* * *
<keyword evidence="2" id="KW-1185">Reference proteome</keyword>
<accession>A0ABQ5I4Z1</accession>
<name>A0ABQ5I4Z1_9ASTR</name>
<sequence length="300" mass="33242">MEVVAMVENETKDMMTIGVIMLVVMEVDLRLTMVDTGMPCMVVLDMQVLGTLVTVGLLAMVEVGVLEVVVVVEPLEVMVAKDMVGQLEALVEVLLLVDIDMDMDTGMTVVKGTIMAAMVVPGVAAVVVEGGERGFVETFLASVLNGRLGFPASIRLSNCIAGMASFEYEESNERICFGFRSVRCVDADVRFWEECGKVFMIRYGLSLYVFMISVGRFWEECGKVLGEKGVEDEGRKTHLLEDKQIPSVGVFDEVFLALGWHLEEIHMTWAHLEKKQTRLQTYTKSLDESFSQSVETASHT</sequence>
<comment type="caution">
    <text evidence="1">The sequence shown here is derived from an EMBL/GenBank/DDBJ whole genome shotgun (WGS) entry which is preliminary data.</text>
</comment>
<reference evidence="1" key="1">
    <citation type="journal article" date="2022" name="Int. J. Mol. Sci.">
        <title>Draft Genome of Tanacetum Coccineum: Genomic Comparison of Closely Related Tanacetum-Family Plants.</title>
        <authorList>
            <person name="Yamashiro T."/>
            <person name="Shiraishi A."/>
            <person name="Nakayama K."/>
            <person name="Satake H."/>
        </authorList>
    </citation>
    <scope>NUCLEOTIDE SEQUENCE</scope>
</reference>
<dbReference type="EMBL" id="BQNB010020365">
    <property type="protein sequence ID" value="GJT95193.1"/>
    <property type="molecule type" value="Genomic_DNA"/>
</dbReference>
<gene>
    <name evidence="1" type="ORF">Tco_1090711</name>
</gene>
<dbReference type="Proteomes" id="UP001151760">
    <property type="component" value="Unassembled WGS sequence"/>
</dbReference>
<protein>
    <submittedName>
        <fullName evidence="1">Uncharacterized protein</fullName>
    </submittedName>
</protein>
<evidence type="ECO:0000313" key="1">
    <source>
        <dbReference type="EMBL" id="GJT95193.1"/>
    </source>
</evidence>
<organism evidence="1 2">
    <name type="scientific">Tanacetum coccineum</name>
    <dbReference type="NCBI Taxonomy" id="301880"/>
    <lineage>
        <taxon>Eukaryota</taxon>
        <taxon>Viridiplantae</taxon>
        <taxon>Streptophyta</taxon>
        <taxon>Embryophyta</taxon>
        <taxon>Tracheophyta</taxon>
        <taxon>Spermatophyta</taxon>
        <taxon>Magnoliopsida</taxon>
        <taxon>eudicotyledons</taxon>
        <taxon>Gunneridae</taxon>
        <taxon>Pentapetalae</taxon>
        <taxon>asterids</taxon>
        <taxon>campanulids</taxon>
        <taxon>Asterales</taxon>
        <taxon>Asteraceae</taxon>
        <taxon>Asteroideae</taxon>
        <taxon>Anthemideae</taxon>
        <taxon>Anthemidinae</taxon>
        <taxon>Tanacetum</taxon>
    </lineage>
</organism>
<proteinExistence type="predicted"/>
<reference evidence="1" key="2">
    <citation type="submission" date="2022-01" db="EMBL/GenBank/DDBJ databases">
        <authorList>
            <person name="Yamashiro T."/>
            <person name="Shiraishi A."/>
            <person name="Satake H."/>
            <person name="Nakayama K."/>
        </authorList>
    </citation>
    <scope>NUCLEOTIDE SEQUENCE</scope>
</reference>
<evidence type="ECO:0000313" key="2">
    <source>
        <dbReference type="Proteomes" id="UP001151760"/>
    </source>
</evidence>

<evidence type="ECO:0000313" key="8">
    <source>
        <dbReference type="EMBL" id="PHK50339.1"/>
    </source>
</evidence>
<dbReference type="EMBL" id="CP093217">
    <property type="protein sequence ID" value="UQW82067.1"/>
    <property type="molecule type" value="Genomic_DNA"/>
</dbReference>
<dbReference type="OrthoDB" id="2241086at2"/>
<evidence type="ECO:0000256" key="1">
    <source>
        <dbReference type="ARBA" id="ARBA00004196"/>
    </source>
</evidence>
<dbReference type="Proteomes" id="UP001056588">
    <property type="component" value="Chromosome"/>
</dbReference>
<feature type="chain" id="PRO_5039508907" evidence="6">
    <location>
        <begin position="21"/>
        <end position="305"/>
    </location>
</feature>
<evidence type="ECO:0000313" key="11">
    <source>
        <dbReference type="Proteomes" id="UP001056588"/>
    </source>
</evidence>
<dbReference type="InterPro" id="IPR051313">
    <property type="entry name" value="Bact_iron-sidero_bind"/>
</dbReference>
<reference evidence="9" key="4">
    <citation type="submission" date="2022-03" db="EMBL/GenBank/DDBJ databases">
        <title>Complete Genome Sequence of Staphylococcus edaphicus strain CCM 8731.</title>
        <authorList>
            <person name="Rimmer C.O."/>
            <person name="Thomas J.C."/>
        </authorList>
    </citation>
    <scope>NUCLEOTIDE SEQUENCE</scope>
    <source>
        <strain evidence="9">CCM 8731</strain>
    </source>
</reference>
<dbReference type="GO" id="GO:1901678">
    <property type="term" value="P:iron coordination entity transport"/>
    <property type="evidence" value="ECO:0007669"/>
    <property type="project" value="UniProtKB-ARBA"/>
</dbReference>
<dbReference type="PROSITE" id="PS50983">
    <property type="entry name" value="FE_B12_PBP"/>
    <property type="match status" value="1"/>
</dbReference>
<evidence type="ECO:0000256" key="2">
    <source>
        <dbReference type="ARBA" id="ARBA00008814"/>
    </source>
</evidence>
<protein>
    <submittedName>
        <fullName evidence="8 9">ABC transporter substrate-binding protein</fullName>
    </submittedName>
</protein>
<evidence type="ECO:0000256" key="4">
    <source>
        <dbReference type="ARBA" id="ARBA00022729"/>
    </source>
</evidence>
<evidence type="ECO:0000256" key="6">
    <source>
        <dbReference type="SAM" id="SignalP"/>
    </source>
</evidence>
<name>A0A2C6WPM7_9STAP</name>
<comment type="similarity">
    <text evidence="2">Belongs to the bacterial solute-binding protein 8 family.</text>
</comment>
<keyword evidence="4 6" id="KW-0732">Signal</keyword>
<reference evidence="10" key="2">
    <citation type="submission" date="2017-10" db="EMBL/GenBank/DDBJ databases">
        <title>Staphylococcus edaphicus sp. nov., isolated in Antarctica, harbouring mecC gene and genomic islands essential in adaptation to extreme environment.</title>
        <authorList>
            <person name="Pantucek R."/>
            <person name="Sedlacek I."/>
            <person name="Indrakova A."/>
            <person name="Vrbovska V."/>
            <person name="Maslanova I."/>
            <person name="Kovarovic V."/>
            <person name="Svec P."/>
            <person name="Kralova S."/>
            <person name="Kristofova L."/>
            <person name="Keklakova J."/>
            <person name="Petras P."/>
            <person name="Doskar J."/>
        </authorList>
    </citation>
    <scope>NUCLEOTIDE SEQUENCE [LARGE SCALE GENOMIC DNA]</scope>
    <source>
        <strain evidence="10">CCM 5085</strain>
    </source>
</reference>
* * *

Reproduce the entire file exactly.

<keyword evidence="2" id="KW-1185">Reference proteome</keyword>
<accession>A0ABQ5I4Z1</accession>
<name>A0ABQ5I4Z1_9ASTR</name>
<sequence length="300" mass="33242">MEVVAMVENETKDMMTIGVIMLVVMEVDLRLTMVDTGMPCMVVLDMQVLGTLVTVGLLAMVEVGVLEVVVVVEPLEVMVAKDMVGQLEALVEVLLLVDIDMDMDTGMTVVKGTIMAAMVVPGVAAVVVEGGERGFVETFLASVLNGRLGFPASIRLSNCIAGMASFEYEESNERICFGFRSVRCVDADVRFWEECGKVFMIRYGLSLYVFMISVGRFWEECGKVLGEKGVEDEGRKTHLLEDKQIPSVGVFDEVFLALGWHLEEIHMTWAHLEKKQTRLQTYTKSLDESFSQSVETASHT</sequence>
<comment type="caution">
    <text evidence="1">The sequence shown here is derived from an EMBL/GenBank/DDBJ whole genome shotgun (WGS) entry which is preliminary data.</text>
</comment>
<reference evidence="1" key="1">
    <citation type="journal article" date="2022" name="Int. J. Mol. Sci.">
        <title>Draft Genome of Tanacetum Coccineum: Genomic Comparison of Closely Related Tanacetum-Family Plants.</title>
        <authorList>
            <person name="Yamashiro T."/>
            <person name="Shiraishi A."/>
            <person name="Nakayama K."/>
            <person name="Satake H."/>
        </authorList>
    </citation>
    <scope>NUCLEOTIDE SEQUENCE</scope>
</reference>
<dbReference type="EMBL" id="BQNB010020365">
    <property type="protein sequence ID" value="GJT95193.1"/>
    <property type="molecule type" value="Genomic_DNA"/>
</dbReference>
<gene>
    <name evidence="1" type="ORF">Tco_1090711</name>
</gene>
<dbReference type="Proteomes" id="UP001151760">
    <property type="component" value="Unassembled WGS sequence"/>
</dbReference>
<protein>
    <submittedName>
        <fullName evidence="1">Uncharacterized protein</fullName>
    </submittedName>
</protein>
<evidence type="ECO:0000313" key="1">
    <source>
        <dbReference type="EMBL" id="GJT95193.1"/>
    </source>
</evidence>
<organism evidence="1 2">
    <name type="scientific">Tanacetum coccineum</name>
    <dbReference type="NCBI Taxonomy" id="301880"/>
    <lineage>
        <taxon>Eukaryota</taxon>
        <taxon>Viridiplantae</taxon>
        <taxon>Streptophyta</taxon>
        <taxon>Embryophyta</taxon>
        <taxon>Tracheophyta</taxon>
        <taxon>Spermatophyta</taxon>
        <taxon>Magnoliopsida</taxon>
        <taxon>eudicotyledons</taxon>
        <taxon>Gunneridae</taxon>
        <taxon>Pentapetalae</taxon>
        <taxon>asterids</taxon>
        <taxon>campanulids</taxon>
        <taxon>Asterales</taxon>
        <taxon>Asteraceae</taxon>
        <taxon>Asteroideae</taxon>
        <taxon>Anthemideae</taxon>
        <taxon>Anthemidinae</taxon>
        <taxon>Tanacetum</taxon>
    </lineage>
</organism>
<proteinExistence type="predicted"/>
<reference evidence="1" key="2">
    <citation type="submission" date="2022-01" db="EMBL/GenBank/DDBJ databases">
        <authorList>
            <person name="Yamashiro T."/>
            <person name="Shiraishi A."/>
            <person name="Satake H."/>
            <person name="Nakayama K."/>
        </authorList>
    </citation>
    <scope>NUCLEOTIDE SEQUENCE</scope>
</reference>
<evidence type="ECO:0000313" key="2">
    <source>
        <dbReference type="Proteomes" id="UP001151760"/>
    </source>
</evidence>

<evidence type="ECO:0000313" key="8">
    <source>
        <dbReference type="EMBL" id="PHK50339.1"/>
    </source>
</evidence>
<dbReference type="EMBL" id="CP093217">
    <property type="protein sequence ID" value="UQW82067.1"/>
    <property type="molecule type" value="Genomic_DNA"/>
</dbReference>
<dbReference type="OrthoDB" id="2241086at2"/>
<evidence type="ECO:0000256" key="1">
    <source>
        <dbReference type="ARBA" id="ARBA00004196"/>
    </source>
</evidence>
<dbReference type="Proteomes" id="UP001056588">
    <property type="component" value="Chromosome"/>
</dbReference>
<feature type="chain" id="PRO_5039508907" evidence="6">
    <location>
        <begin position="21"/>
        <end position="305"/>
    </location>
</feature>
<evidence type="ECO:0000313" key="11">
    <source>
        <dbReference type="Proteomes" id="UP001056588"/>
    </source>
</evidence>
<dbReference type="InterPro" id="IPR051313">
    <property type="entry name" value="Bact_iron-sidero_bind"/>
</dbReference>
<reference evidence="9" key="4">
    <citation type="submission" date="2022-03" db="EMBL/GenBank/DDBJ databases">
        <title>Complete Genome Sequence of Staphylococcus edaphicus strain CCM 8731.</title>
        <authorList>
            <person name="Rimmer C.O."/>
            <person name="Thomas J.C."/>
        </authorList>
    </citation>
    <scope>NUCLEOTIDE SEQUENCE</scope>
    <source>
        <strain evidence="9">CCM 8731</strain>
    </source>
</reference>
<dbReference type="GO" id="GO:1901678">
    <property type="term" value="P:iron coordination entity transport"/>
    <property type="evidence" value="ECO:0007669"/>
    <property type="project" value="UniProtKB-ARBA"/>
</dbReference>
<dbReference type="PROSITE" id="PS50983">
    <property type="entry name" value="FE_B12_PBP"/>
    <property type="match status" value="1"/>
</dbReference>
<evidence type="ECO:0000256" key="2">
    <source>
        <dbReference type="ARBA" id="ARBA00008814"/>
    </source>
</evidence>
<protein>
    <submittedName>
        <fullName evidence="8 9">ABC transporter substrate-binding protein</fullName>
    </submittedName>
</protein>
<evidence type="ECO:0000256" key="4">
    <source>
        <dbReference type="ARBA" id="ARBA00022729"/>
    </source>
</evidence>
<evidence type="ECO:0000256" key="6">
    <source>
        <dbReference type="SAM" id="SignalP"/>
    </source>
</evidence>
<name>A0A2C6WPM7_9STAP</name>
<comment type="similarity">
    <text evidence="2">Belongs to the bacterial solute-binding protein 8 family.</text>
</comment>
<keyword evidence="4 6" id="KW-0732">Signal</keyword>
<reference evidence="10" key="2">
    <citation type="submission" date="2017-10" db="EMBL/GenBank/DDBJ databases">
        <title>Staphylococcus edaphicus sp. nov., isolated in Antarctica, harbouring mecC gene and genomic islands essential in adaptation to extreme environment.</title>
        <authorList>
            <person name="Pantucek R."/>
            <person name="Sedlacek I."/>
            <person name="Indrakova A."/>
            <person name="Vrbovska V."/>
            <person name="Maslanova I."/>
            <person name="Kovarovic V."/>
            <person name="Svec P."/>
            <person name="Kralova S."/>
            <person name="Kristofova L."/>
            <person name="Keklakova J."/>
            <person name="Petras P."/>
            <person name="Doskar J."/>
        </authorList>
    </citation>
    <scope>NUCLEOTIDE SEQUENCE [LARGE SCALE GENOMIC DNA]</scope>
    <source>
        <strain evidence="10">CCM 5085</strain>
    </source>
</reference>